First, do no harm: Vision for Sierra Nevada Memorial Hospital shared with Red Rose Society donors | TheUnion.com

First, do no harm: Vision for Sierra Nevada Memorial Hospital shared with Red Rose Society donors

Sam Corey
Staff Writer

When Dr. Brian Evans was a physician at Sierra Nevada Memorial Hospital, he became sick and a bit afraid — in his own hospital.

“I found myself a patient in my own emergency department,” he said.

But he felt comforted by hospital staff, and for his peace of mind, that made a significant difference.

Evans, the CEO and president of Sierra Nevada Memorial Hospital, announced he wanted compassion to be a priority at his hospital.

“Our objective is to get to zero harm” committed by physicians and hospital employees, said Evans. He wants to offer an exceptional hospital “from and for” the community.

Evans was talking about the current and future climate of the hospital at an event Tuesday night meant to honor Red Rose Society members, or people who donate $1,000 or more each year to the Sierra Nevada Memorial Hospital Foundation.

“(It is) kind of like a ‘state of the hospital’ event,” said Sandra Barrington, associate director for the foundation.

There are about 280 total individuals, couples or groups that comprise the Red Rose Society, said Barrington, most of them residing in Nevada County.

“We can’t do what we do at our hospital without philanthropy,” said Kimberly Parker, executive director for the foundation.

The foundation has a goal of raising $2 million this year, of which they have achieved about $1.5 million, said Parker.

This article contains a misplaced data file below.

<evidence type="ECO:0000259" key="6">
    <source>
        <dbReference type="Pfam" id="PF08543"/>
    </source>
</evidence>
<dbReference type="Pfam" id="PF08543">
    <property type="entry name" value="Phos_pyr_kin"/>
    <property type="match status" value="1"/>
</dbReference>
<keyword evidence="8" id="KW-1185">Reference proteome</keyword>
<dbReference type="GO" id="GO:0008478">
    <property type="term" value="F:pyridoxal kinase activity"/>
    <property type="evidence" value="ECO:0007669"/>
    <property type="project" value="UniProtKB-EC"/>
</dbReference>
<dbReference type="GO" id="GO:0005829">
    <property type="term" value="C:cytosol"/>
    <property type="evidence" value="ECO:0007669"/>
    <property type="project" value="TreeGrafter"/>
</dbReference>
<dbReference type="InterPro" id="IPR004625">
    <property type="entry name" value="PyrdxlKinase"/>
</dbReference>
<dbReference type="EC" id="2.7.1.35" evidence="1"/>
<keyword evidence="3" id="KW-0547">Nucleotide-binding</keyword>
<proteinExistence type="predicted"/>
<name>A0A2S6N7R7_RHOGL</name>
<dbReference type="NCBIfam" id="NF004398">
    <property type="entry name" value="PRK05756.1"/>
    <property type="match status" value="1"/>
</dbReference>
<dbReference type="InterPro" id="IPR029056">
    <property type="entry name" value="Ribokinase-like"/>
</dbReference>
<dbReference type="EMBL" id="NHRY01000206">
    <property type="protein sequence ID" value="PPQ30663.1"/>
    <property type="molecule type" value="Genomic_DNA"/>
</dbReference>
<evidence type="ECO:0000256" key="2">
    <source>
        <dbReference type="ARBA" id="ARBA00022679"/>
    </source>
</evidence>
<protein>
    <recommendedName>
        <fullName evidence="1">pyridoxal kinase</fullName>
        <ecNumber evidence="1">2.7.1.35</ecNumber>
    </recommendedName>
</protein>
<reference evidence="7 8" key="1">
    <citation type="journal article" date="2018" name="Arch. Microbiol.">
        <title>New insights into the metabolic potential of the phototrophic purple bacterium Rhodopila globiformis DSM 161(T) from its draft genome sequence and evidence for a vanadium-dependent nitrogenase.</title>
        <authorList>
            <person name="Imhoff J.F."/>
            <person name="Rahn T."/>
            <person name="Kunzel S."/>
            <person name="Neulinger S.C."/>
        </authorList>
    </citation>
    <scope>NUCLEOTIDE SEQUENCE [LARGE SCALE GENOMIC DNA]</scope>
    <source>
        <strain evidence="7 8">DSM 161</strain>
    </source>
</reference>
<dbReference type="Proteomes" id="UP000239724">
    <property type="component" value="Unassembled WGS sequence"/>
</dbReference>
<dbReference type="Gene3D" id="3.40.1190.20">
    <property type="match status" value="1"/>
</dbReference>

The hospital put donation money toward projects like constructing a nuclear medicine camera, CT scan, and adding Americans with Disabilities Act compliant signage and restrooms, said Evans. The hospital is renovating a pharmacy to be completed by September.

Evans said a good margin to operate a hospital at is 2%. Nevada County’s hospital operates at “about .2 percent.”

Keeping margins high concerns Evans as, he said, about 100 community hospitals closed over the last 10 years in the U.S.

Much of the money for the hospital, said Evans, helps pay about 800 employees, making the institution one of the largest employers next to the county.

Generally, the president and CEO is trying to help his staff uphold the hospital’s five values: stewardship, excellence, collaboration, justice and dignity.

Contact Sam Corey at 530-477-4219 or at scorey@theunion.com.


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